West has maintained most of the team’s first-team offensive work, but Javorius Allen is lurking after a strong offseason. Danny Woodhead is also lurking. The premise that the Ravens offense could completely tank if Joe Flacco (back) can’t stay healthy is also lurking. West is becoming less of a value and more of a solid mid-round pick.
The Browns have named DeShone Kizer their starting quarterback and all preseason practices and games indicate that he favors Corey Coleman as his No. 1 target. Although Britt possesses a better track record than Coleman, he’s older and less naturally gifted. Britt has gone from a late-round value to someone you might want to avoid.
Davis has become a must-draft player after missing the entire preseason with a hamstring injury. Sure, you might have to wait, but don’t forget about the days he dominated Titans training camp. Davis is the most talented wide receiver on the Titans and offers true WR1 upside in the double-digit round range. The No. 5 overall pick in the 2017 NFL Draft should not be overlooked even it takes him some time to realize his potential. It will be worth it.
Miller has a stranglehold on the running back job, but his workload in the red zone seems more tenuous. The Texans didn’t invest a mid-round pick on D’Onta Foreman to redshirt him in year one. Foreman projects to mix in with Miller at some point and if he takes over the red-zone role it will be a devastating blow for Miller’s value. Miller has not done an excellent job of separating himself from the competition this offseason.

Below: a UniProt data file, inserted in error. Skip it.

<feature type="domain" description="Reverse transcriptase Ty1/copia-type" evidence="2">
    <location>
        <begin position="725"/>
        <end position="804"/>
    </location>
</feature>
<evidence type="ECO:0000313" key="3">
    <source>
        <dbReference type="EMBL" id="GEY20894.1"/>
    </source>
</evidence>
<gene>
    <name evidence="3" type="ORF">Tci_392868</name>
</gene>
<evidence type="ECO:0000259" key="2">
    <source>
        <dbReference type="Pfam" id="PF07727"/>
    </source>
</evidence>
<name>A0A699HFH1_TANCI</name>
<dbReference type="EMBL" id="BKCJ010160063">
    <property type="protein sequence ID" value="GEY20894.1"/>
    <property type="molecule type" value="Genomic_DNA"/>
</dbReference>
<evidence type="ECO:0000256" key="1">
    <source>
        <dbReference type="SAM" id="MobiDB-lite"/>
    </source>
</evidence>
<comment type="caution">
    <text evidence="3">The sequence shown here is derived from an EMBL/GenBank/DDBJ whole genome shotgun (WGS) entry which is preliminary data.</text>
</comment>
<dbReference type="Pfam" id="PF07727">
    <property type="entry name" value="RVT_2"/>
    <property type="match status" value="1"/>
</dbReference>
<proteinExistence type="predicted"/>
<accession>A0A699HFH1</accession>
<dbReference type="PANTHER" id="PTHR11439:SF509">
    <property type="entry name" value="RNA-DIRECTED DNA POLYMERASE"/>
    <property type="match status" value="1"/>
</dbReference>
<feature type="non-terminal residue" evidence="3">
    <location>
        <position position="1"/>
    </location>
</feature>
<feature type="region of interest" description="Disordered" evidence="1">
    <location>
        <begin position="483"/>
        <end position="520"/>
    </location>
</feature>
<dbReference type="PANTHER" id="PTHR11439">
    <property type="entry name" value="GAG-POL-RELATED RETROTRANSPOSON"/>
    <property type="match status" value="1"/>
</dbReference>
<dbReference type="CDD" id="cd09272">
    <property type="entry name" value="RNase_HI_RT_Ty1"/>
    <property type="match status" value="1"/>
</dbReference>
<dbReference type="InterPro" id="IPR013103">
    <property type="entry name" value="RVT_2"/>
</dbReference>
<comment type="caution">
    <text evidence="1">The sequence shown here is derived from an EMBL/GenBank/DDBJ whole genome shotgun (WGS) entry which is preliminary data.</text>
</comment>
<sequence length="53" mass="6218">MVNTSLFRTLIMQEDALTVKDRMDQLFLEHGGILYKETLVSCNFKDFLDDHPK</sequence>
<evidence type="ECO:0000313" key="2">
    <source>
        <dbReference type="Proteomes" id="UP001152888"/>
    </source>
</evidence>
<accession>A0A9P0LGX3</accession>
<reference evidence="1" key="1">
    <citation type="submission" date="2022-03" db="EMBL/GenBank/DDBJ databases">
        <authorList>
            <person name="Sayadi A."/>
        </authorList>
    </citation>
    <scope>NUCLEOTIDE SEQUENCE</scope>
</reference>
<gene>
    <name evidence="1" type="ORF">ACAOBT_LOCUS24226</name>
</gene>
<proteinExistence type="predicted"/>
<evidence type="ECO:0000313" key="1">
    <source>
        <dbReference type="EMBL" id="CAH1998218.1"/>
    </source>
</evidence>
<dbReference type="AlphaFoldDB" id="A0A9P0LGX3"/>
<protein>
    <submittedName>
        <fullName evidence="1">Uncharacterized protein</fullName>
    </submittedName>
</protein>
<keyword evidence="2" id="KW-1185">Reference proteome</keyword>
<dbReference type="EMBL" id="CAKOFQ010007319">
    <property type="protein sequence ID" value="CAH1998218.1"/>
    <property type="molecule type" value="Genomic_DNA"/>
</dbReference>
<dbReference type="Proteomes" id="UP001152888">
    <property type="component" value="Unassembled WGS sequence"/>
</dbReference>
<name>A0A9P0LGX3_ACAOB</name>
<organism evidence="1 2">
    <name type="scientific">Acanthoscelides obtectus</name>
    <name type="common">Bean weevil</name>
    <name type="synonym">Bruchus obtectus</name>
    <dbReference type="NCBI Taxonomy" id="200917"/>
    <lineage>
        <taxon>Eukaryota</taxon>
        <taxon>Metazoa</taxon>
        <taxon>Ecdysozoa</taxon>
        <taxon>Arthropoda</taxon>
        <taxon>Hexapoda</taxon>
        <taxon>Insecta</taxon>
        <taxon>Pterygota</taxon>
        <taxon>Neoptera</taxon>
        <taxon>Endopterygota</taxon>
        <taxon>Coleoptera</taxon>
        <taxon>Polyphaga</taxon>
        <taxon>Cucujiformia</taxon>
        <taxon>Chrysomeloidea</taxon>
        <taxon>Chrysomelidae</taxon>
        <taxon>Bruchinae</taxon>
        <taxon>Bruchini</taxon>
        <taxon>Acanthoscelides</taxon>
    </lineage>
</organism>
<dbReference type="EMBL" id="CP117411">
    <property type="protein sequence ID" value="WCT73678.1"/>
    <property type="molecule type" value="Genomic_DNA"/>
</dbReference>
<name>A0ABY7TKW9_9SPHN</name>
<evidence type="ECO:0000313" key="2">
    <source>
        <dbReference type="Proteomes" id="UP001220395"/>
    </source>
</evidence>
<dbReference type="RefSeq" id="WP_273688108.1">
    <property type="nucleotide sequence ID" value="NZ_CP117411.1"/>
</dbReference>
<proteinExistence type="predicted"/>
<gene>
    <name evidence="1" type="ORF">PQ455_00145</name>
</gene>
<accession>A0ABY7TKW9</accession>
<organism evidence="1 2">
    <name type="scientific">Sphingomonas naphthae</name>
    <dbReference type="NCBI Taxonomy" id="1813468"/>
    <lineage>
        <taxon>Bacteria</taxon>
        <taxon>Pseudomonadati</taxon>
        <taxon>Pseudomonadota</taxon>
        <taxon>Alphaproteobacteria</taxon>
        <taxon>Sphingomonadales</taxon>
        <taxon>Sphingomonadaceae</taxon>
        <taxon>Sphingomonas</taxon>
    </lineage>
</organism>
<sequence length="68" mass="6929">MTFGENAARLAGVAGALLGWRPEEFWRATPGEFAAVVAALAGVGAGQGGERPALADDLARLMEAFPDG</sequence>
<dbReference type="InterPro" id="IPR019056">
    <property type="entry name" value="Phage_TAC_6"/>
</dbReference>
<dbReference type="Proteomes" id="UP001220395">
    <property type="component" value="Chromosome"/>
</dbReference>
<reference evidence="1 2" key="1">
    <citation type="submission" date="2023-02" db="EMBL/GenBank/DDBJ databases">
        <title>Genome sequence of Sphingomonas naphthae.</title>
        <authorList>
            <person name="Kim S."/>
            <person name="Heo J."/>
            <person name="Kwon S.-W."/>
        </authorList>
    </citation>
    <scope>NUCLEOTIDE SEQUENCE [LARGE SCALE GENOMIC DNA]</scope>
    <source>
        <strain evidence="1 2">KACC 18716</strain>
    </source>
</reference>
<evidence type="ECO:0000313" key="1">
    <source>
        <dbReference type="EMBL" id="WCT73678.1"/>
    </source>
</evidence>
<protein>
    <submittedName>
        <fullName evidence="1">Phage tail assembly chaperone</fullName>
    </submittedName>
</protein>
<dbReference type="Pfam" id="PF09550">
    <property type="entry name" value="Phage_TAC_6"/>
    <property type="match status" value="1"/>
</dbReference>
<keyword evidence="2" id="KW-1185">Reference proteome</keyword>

Fournette’s hype seems to be based on his projected lack of competition, what he was able to do in space out of a spread offense at LSU, and a fake narrative that Tom Coughlin and Doug Marrone will implement a ground-and-pound offense. Fournette hasn’t stood out in the preseason because he injured the same toe that limited him in 2016 at LSU. He is overdrafted based on his actual real-life draft capital.
Mack has looked explosive in the preseason, but his warts as a runner (and his tendency to bounce every run outside) could be exposed in the regular season. The Colts like veteran Robert Turbin. Even if Frank Gore finally breaks, it’s not certain Mack would inherit a workhorse role similar to what we expect from Kareem Hunt in Kansas City.
Charles sat out the entire preseason before playing in the third game. He mixed in almost evenly with starter C.J. Anderson and looked much more explosive. Charles’ trademark ability to cut and start-and-stop were all still there. He is currently in a timeshare with Anderson even if drafters in your league don’t realize it yet. He is someone you need to now reach two rounds ahead of ADP and make sure that you draft based on unaccounted for opportunity alone.
We had our eye on Hill, and instead of putting it all together, he had a strong training camp followed by a lackluster preseason. He remains one of the truest boom-or-bust draft picks in 2017.
Washington has separated himself from Richard, in terms of second-team practice reps, but both players would likely form a fantasy-busting committee if Marshawn Lynch went down with an injury.
Rivers declared Allen 100 percent back during the spring and we haven’t heard much about the veteran since. Allen now presents an upside play for those who take advantage of recency bias and his injury history downplaying his ADP.